Carry Gun Reliability: Is it Really a Big Deal If a Gun is Particular About Ammunition?

by Tommy Grant

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One of the criteria that some in the gun media as well as buyers use to judge a pistol is whether it digests a diverse array of ammunition. Brass case, steel case, multiple brands of FMJ, JHP maybe even flat-tops, JSP, hard cast and so on.

That’s a decent predictor of reliability, as a gun that reliably cycles lots of different kinds of ammunition will work well if you’re in a pinch and have to use a different brand or type than your usual stuff. That means you can expect the gun to run well to a greater degree than a gun that’s more finicky about what it’s fed.

Or is it? Is it really that realistic an indicator of reliability? Is that actually something that most people look for or should even worry about? There are a lot of first-time gun owners out there who wonder about that. Any sort of qualitative measurement of anything is going to have inherent flaws somewhere. The “multiple ammunition” criteria has some, too.

Remember that guns are machines. Simple machines, but machines all the same and like other machines, they function best within certain parameters. Car guys have their preferred brand of oil whether it’s Castrol GTX, Valvoline, Quaker State or whatever.

While lots of people think a gun should run whatever it’s fed, it’s advisable to take the time to find the brands and types of ammunition your gun likes best and shoots most accurately and stick with those.

For instance, my 1911 loves Remington UMC and Herter’s brass more than other brands of FMJ ammo, and Speer Gold Dot over other brands of JHP. Ergo, I buy UMC or Herter’s for practice and Gold Dot for everyday carry…and I leave it at that. If it ain’t broke, there’s no reason in the world to think about “fixing” it.

The gun industry doesn’t have (or seem to have) the sort of publicly available consumer survey information that so many other verticals do. Therefore, it’s difficult to determine for sure what brands of ammunition the gun-owning public uses most. However, what seems to be the case is that most people tend to find a brand or two that works well in their gun and they tend to stick to those.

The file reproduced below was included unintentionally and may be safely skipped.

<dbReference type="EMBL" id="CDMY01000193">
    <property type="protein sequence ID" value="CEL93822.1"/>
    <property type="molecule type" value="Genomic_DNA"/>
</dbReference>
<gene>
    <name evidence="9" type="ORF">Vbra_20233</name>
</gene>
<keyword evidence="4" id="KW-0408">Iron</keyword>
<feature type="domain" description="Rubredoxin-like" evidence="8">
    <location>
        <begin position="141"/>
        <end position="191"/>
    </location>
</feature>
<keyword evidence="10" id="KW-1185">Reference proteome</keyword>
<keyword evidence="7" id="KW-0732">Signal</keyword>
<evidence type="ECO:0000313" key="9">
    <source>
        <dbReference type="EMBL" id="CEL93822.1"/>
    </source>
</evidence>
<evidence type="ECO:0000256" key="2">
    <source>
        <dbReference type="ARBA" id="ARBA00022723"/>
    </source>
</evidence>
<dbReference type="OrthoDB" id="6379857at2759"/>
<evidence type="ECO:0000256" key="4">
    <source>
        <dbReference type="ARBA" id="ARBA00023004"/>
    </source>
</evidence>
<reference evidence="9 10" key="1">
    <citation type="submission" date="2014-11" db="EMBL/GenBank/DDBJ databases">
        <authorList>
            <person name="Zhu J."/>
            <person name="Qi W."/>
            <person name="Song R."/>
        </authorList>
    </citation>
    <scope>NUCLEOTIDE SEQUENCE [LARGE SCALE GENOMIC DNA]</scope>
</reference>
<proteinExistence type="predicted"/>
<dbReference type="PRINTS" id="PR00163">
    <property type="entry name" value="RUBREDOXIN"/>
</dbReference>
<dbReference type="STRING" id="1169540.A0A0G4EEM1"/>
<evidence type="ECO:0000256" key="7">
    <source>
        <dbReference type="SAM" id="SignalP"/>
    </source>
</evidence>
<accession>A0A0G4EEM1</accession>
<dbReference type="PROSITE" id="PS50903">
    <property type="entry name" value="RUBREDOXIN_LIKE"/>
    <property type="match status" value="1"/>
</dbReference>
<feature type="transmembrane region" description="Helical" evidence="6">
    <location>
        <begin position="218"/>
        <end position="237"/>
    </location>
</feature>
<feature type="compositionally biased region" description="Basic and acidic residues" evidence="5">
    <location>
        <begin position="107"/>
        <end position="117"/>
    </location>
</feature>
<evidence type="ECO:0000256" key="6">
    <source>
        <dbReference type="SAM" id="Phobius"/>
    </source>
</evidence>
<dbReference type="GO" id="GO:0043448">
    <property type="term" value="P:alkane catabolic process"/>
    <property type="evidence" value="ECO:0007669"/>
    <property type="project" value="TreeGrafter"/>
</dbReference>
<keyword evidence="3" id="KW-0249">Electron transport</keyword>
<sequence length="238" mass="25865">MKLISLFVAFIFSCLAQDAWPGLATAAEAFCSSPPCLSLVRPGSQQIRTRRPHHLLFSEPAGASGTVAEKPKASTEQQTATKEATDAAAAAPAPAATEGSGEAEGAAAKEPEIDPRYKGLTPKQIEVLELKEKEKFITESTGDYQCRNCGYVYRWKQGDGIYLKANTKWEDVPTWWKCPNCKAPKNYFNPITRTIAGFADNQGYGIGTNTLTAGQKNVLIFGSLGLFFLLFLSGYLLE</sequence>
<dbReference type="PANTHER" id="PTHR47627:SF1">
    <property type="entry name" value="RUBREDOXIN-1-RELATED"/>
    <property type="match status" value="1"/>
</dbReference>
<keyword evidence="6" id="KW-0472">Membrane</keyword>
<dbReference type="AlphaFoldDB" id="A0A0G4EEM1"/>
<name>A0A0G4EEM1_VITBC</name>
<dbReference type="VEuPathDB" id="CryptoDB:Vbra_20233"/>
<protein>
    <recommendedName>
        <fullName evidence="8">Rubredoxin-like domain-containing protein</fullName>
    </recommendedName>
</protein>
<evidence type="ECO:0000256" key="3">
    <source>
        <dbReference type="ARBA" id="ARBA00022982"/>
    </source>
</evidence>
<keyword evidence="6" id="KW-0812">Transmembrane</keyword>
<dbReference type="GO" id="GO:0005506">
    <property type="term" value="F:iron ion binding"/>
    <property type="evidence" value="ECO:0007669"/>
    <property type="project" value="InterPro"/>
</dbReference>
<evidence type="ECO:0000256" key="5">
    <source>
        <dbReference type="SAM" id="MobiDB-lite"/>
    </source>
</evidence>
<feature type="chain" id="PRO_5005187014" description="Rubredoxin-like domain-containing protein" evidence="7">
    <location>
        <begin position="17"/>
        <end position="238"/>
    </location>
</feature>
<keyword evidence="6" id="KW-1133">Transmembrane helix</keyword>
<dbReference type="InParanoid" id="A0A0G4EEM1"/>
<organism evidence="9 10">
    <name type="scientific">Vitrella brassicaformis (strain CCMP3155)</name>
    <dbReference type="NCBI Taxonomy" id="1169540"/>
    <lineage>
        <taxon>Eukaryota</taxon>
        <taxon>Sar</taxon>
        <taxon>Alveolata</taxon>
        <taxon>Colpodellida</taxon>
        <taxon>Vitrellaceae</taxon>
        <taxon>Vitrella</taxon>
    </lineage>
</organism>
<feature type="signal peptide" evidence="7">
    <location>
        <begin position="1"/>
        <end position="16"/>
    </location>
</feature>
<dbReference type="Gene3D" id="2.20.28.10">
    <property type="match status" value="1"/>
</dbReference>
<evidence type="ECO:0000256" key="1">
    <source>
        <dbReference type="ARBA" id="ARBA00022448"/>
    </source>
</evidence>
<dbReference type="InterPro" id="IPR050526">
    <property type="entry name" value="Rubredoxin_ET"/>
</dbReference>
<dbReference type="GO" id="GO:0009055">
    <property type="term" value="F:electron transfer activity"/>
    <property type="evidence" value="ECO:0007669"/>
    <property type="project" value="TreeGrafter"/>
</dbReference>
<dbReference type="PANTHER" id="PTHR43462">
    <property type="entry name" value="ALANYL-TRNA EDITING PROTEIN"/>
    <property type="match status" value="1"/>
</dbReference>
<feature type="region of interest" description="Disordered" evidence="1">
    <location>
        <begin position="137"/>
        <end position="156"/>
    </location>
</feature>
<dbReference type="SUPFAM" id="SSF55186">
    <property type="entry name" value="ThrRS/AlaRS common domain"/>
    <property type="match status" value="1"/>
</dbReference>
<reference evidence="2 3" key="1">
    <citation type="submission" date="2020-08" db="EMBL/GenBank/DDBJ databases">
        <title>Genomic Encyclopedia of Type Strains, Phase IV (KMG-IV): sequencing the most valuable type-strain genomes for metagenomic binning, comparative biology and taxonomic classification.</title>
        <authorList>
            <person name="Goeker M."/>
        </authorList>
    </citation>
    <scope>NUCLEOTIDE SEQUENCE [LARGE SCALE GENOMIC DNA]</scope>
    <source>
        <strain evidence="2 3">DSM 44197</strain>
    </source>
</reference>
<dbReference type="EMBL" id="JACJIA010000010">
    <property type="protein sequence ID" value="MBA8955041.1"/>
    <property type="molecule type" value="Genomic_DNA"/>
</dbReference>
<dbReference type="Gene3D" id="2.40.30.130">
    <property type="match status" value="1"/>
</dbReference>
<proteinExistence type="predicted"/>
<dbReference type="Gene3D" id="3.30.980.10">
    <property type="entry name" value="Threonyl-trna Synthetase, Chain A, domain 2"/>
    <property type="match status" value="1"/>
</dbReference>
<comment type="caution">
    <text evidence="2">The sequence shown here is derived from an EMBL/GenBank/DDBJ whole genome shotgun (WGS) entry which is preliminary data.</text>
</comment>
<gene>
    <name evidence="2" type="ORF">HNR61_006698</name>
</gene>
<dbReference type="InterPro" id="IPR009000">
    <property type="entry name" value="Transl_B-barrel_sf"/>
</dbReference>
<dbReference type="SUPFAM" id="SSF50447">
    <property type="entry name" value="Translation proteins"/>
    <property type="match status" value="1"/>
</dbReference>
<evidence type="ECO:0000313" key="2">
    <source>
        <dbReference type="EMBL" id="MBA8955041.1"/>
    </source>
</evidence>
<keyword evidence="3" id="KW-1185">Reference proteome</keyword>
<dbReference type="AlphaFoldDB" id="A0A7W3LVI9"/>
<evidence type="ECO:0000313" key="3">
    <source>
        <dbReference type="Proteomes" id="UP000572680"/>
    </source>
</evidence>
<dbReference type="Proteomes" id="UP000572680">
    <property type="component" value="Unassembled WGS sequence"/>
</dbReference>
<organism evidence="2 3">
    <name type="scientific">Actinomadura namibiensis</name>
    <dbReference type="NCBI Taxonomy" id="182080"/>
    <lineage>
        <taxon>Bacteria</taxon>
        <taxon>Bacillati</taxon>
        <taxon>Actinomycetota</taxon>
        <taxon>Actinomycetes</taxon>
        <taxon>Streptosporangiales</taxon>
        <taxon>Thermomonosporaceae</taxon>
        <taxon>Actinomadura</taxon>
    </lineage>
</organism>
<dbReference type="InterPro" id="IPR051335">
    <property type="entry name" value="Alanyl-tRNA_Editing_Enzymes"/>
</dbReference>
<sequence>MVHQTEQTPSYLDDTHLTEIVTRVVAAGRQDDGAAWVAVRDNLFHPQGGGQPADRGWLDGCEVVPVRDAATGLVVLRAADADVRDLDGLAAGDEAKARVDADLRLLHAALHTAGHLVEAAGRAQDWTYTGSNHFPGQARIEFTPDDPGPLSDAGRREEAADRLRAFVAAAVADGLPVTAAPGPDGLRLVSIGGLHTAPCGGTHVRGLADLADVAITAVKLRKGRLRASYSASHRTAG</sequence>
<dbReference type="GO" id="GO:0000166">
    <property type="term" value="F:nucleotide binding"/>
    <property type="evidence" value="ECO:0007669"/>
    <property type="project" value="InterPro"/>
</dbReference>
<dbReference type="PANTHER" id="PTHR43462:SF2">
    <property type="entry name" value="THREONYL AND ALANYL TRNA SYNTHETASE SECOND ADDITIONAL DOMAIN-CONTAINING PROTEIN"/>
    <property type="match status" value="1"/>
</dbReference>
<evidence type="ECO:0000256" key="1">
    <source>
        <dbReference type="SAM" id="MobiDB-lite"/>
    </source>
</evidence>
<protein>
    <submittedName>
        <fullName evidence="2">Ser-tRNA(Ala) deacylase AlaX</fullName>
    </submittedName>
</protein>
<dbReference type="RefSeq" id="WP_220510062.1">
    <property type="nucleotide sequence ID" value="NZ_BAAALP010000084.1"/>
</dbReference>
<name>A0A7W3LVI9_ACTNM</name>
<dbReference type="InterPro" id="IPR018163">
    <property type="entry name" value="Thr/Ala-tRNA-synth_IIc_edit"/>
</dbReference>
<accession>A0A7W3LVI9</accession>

Most gun owners will do almost all of the shooting they do in their lifetime on a gun range, and what people use most there is full metal jacket (FMJ) target ammunition. Most often, they’ll choose one of the cheaper versions available like Winchester white box, American Eagle, Herter’s, Blazer and so on.

Also keep in mind that when a semi-automatic gun has feeding problems, the magazine is most often the problem…not the ammunition.

Most gun stores carry a range of ammo to choose from. Very few only carry obscure surplus ammo that nobody’s sure about. In my experience — and your mileage will vary — shooting cheap(er) aluminum and steel cased stuff only saves about a dollar (maybe two) over Winchester White Box, Remington, or American Eagle. 

In short, while it’s nice to have a gun that will shoot virtually anything, it isn’t critical. It’s more important to find the gun that’s right for you and will shoot at least some range and personal defense ammo really well. 

Spend the money up front to buy a variety of different ammunition. Invest the time to try them out at the range, testing both function and accuracy. Even if you have a gun that will reliably cycle and shoot everything under sun, there will definitely be some brands and types that it shoots better than others. It’s well worth your time and money to find those. 

In the end, if your gun fits you and you shoot it well — and you identify the types and brands that work best in it — what else really matters?


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